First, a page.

A Weekly ComputorEdge Column by Douglas E. Welch




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May 23, 2003

Back to school

© 2003, Douglas E. Welch

I get many questions from readers regarding how they should continue their education as a way to begin or further their high-tech careers. Most often their questions are about which technical school or technical training to pursue and where. It may seem counterintuitive, but my usual recommendation doesn’t involve further technical training, but, rather, the pursuit of traditional educational outlets such as bachelor, master and Ph.D programs.

More to the world

My main emphasis in recommending traditional education programs is this; studying history, mathematics, science and other basic concepts assists you in learning more about the world. The more you understand how the world operates, the more you will understand how technology fits into the world as a whole. If you are already in a high-tech career, it is likely that you have self-taught yourself much of the technology you need to understand. There is no reason you shouldn’t be able to expand your knowledge to other systems on your own. On the other hand, developing a grounding in history and science is often best developed using traditional methods. This isn’t to say you can’t teach yourself, though. In fact, even when immersed in a degree program you can and should continue to explore interesting topics on your own. The classroom learning is sure to introduce you to concepts and areas of study that you might never have considered in the past.

The simple truth is, there is more to the world than technology. Even a confirmed techno-geek like myself has come to realize that. I have interests far outside the technological realm and I have found that these diverse interests can teach me something about technology, no matter how different they might seem.


It is this cross-pollination of ideas between the common world and technology that can help to expand your education far beyond specific technology classes. You might not believe it, but learning about Babylonian history can lead you to a better understanding of computer networking and how people work together in groups. Studying cellular biology can lead you to new and innovative ways of writing computer programs. Sometimes the best way to learn more about technology is to learn about something entirely different.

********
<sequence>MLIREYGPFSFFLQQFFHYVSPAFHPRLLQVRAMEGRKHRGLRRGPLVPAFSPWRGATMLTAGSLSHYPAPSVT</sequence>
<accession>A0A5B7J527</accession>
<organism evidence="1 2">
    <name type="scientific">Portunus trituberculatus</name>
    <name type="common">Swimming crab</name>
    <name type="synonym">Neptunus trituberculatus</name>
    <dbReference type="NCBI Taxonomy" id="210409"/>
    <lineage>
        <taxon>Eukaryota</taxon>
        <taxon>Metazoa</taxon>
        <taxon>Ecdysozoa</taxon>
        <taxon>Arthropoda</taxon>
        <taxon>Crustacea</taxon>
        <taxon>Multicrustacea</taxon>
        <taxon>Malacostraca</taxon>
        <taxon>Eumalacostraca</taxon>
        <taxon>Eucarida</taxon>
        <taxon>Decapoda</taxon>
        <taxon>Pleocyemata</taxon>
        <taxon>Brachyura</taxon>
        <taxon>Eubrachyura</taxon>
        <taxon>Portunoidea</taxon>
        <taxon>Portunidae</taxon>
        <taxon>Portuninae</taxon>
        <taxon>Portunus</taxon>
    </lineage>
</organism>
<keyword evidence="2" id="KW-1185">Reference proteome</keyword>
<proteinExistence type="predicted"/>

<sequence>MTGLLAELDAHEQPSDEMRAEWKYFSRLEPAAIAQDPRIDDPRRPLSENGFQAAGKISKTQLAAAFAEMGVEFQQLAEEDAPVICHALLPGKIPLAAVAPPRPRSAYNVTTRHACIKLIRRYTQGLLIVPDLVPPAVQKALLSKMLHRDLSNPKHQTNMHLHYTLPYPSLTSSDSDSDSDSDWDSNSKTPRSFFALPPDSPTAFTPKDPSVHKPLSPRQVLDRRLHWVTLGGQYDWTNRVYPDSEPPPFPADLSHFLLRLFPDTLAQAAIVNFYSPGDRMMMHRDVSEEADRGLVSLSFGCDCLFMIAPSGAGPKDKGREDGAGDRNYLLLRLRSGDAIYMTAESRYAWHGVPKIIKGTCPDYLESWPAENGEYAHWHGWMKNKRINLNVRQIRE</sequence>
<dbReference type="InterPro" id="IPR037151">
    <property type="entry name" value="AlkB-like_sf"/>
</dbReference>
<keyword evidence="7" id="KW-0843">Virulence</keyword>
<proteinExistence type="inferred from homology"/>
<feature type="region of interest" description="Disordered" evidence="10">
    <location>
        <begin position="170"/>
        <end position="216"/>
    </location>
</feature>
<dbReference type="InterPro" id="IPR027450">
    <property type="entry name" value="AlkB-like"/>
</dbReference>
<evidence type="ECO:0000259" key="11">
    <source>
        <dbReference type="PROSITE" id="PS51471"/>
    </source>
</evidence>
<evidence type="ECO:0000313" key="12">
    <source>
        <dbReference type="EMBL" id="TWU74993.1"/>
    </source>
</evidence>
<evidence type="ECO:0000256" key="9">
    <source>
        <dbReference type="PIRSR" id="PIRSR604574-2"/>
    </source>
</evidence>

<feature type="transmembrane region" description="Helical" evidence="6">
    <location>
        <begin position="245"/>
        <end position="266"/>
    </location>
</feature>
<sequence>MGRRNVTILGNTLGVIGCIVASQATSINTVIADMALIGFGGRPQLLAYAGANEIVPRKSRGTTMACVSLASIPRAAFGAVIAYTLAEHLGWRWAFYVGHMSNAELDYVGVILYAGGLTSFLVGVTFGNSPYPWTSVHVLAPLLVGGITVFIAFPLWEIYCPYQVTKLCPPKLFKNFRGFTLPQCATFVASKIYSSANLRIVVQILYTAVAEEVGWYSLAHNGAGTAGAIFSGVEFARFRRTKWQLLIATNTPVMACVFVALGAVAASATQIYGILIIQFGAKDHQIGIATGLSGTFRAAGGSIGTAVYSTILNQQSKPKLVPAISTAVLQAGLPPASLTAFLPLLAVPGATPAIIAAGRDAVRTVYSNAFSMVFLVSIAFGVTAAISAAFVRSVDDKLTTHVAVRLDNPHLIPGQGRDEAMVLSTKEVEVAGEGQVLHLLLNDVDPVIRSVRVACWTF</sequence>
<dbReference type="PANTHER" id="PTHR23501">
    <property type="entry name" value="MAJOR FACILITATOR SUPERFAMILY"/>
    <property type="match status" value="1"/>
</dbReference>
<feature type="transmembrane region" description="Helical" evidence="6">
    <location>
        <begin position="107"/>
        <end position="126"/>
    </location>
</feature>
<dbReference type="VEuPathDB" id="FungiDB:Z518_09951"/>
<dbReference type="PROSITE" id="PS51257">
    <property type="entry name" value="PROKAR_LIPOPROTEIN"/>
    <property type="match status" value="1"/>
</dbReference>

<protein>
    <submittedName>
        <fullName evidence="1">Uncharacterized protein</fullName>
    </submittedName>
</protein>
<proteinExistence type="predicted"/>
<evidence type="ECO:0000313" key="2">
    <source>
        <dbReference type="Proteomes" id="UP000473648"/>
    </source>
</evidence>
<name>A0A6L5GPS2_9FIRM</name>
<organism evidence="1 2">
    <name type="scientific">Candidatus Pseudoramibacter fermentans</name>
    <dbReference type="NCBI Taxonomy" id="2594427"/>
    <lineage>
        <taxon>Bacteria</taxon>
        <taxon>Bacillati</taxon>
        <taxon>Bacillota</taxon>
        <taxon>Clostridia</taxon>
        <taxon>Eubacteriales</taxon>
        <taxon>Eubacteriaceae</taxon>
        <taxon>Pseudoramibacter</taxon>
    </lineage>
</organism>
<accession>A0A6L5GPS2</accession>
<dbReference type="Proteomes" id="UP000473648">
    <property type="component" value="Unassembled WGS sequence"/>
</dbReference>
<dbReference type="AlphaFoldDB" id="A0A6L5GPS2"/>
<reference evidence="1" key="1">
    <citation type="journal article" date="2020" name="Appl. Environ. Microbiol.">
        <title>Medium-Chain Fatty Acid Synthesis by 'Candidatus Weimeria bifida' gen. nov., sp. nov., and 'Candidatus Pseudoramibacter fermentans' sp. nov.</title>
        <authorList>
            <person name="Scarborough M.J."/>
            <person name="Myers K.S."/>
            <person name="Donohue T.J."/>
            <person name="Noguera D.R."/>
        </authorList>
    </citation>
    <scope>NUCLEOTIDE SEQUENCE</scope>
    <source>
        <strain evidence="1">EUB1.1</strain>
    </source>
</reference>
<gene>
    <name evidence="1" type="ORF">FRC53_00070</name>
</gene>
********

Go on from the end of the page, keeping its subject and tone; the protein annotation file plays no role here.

Too often, as high-tech workers, we immerse ourselves so deeply in technology that we start to lose any sense of perspective. We can forget that technology should be used to better people’s lives, not simply as an exercise in itself. There is always a human component to technology and learning about the rest of the world can be a great way of reminding ourselves of this fact.

The cross-pollination can also lead you to a new high-tech career, one that encompasses both your technological skills and an interest in other areas. You may find that geology holds a special interest in your life. Why not develop a career that makes use of this combination of interest and skill. Perhaps you can develop new programs for analyzing geologic strata and unlocking the secrets of the Earth. Go ahead, dream a little. You just might find a better, more customized career.


Another benefit of a more traditional continuing education is that it usually results in a degree that anyone can understand. While holding a Bachelors, Masters or PH.d doesn’t tell the whole story about your intelligence or skills, it gives people an understanding of your educational background. While an MSCE or CNE might hold some weight in high-tech environments, it doesn’t mean much to your average person. People simply have a better understanding of the work involved in obtaining a BS or MS degree. This can be a big advantage when you are looking for a position in companies that are behind the technology curve. Traditional degrees can open up doors that would have remained closed to those only holding technology certifications.

If you are considering continuing your education, you would be well-advised to look into traditional degree programs as well as technical certification classes. College classes, in any discipline, can help you to expand your thinking and your understanding of the world. Any education discipline will increase your understanding of technology in ways you might never have imagined. Just because you have a high-tech career doesn’t mean that you can’t benefit from a non-technology education.


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about this column.

Douglas E. Welch is a freelance writer and computer consultant in Van Nuys, California. Readers can discuss career issues with other readers by joining the Career Opportunities Discussion on Douglas' web page at: http://www.welchwrite.com/dewelch/ce/

He can reached via email at douglas@welchwrite.com

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